Continental shelves are highly productive, with both ecological and economic importance. Benthic microalgae (BMA) are key primary producers in these location. As much as 6x the water column biomass of primary producers is compressed into a layer only a few mm thick on the sediment surface. The source(s) of fixed nitrogen (N) supporting such highly concentrated BMA biomass is currently unknown. Recent studies of sub-seafloor groundwater flow at the University of South Carolina have demonstrated that upwelling saline groundwater likely supplies high concentrations of nutrients in the ridge-swale habitats in the South Atlantic Bight (SAB). The investigators suggest that groundwater input of fixed N into surficial sediments is the primary source of N supporting BMA biomass and production in the mid-shelf region of the SAB. The purpose of this project is to determine the primary source of fixed N supporting BMA biomass in the surface sediments of the shallow shelf waters (<30 m), using the SAB as a field area. A secondary objective is to apply novel and innovative methods to directly quantify groundwater inputs of N into surficial sediments. Research results will fully document the spatio-temporal distributions of BMA and phytoplankton biomass and community structure in the mid-shelf region of the SAB and relate the observed patterns to groundwater inputs of fixed N sources as well as hydrographic and climatic conditions. This research will provide full support and tuition for 2 graduate students, summer support for undergraduate assistants, and involve upper level undergraduates as lab interns. The study team will also work with the Baruch Institute and other partners to develop an "Ocean Schoolyard" program to meet the needs of teachers, students, and community audiences. The project will also provide partial support for Girls Go for I.T., a coding summer camp designed to attract middle-school-aged girls to careers in I.T. and STEM fields.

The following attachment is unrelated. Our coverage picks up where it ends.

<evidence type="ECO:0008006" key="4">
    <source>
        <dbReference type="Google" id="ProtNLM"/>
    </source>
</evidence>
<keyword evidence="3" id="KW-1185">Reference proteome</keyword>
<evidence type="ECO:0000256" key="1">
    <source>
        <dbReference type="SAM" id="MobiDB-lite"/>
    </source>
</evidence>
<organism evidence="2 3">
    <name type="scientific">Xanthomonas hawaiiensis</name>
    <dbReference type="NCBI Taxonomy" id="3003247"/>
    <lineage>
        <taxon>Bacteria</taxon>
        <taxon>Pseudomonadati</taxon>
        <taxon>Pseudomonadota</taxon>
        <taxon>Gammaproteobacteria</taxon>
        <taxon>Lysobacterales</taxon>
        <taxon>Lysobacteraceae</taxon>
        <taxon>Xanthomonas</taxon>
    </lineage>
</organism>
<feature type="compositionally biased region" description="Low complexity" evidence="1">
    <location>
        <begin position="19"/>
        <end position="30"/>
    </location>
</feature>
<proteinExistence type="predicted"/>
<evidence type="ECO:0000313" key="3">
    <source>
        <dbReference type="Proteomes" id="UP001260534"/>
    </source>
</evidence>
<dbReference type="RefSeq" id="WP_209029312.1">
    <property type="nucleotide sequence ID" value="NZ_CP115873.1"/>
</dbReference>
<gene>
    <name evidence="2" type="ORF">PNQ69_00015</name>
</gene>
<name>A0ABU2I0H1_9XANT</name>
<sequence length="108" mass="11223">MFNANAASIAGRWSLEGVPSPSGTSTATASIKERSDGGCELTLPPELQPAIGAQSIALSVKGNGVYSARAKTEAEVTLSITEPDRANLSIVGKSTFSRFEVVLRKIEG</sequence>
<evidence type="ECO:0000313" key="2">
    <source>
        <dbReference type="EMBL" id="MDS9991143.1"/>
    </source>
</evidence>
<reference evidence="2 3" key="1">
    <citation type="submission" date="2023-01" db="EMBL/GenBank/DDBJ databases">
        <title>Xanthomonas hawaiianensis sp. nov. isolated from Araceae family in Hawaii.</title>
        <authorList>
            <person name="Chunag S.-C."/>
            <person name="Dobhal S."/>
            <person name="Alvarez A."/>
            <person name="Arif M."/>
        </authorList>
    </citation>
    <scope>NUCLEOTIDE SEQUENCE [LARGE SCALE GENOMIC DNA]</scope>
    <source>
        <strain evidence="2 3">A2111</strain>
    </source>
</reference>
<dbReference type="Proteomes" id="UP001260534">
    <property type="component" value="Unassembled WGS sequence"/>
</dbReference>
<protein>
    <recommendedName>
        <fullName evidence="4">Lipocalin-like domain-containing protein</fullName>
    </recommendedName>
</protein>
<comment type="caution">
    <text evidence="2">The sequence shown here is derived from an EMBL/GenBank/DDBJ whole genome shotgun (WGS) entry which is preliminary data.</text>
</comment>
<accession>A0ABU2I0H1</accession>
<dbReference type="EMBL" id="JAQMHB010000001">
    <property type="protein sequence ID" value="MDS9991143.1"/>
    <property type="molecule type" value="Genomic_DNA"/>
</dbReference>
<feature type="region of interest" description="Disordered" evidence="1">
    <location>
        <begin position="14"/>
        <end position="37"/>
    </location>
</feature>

The specific objectives of the study are to (1) quantify spatial and temporal variations in N fluxes associated with hydrodynamic exchange and upward groundwater flow (2) document spatial and temporal variations in BMA biomass and (3) measure the delta15N of fixed nitrogen sources (well water, porewater and water column ammonium and nitrate; sediments), the BMA, and phytoplankton. The sampling area will be restricted to the 10 - 30 m isobath region of the SAB off the coast of Charleston, SC. Samples will be collected at both the existing groundwater well field and other regions of the shelf. At each of the groundwater wells in the well field, SCUBA divers will collect fluids from the wells to determine well water inorganic nutrient concentrations (nitrate + nitrite, ammonium, orthophosphate, silicon) and the delta 15N of well water ammonium and nitrate (when present). In nearby sediments, samples will be collected for BMA biomass and community composition, surface porewater inorganic nutrients (nitrate + nitrite, ammonium, orthophosphate, silicon), C and N of sediments, sediment grain size analysis, and delta 15N of BMA, ammonium, nitrate (when present), and sediments. Line transects, consisting of 5 sampling locations along a 50 m transect, will be conducted in each of the 4 depth strata. At 10 m intervals along each transect, divers will collect samples the same as above for the well field. Water column samples will be collected for HPLC measurements of phytoplankton biomass and community composition, inorganic nutrient concentrations (nitrate + nitrite, ammonium, orthophosphate, silicon), seston CHN, delta 15N of phytoplankton, and the delta 15N of ammonium and nitrate. The researchers will use heat as a tracer to map the depth of hydrodynamic exchange and monitor the rate of vertical groundwater flow. Results from that analysis will also allow them to then simulate transport of a conservative tracer that can be compared to observed nutrient concentrations to BMA abundance and community composition.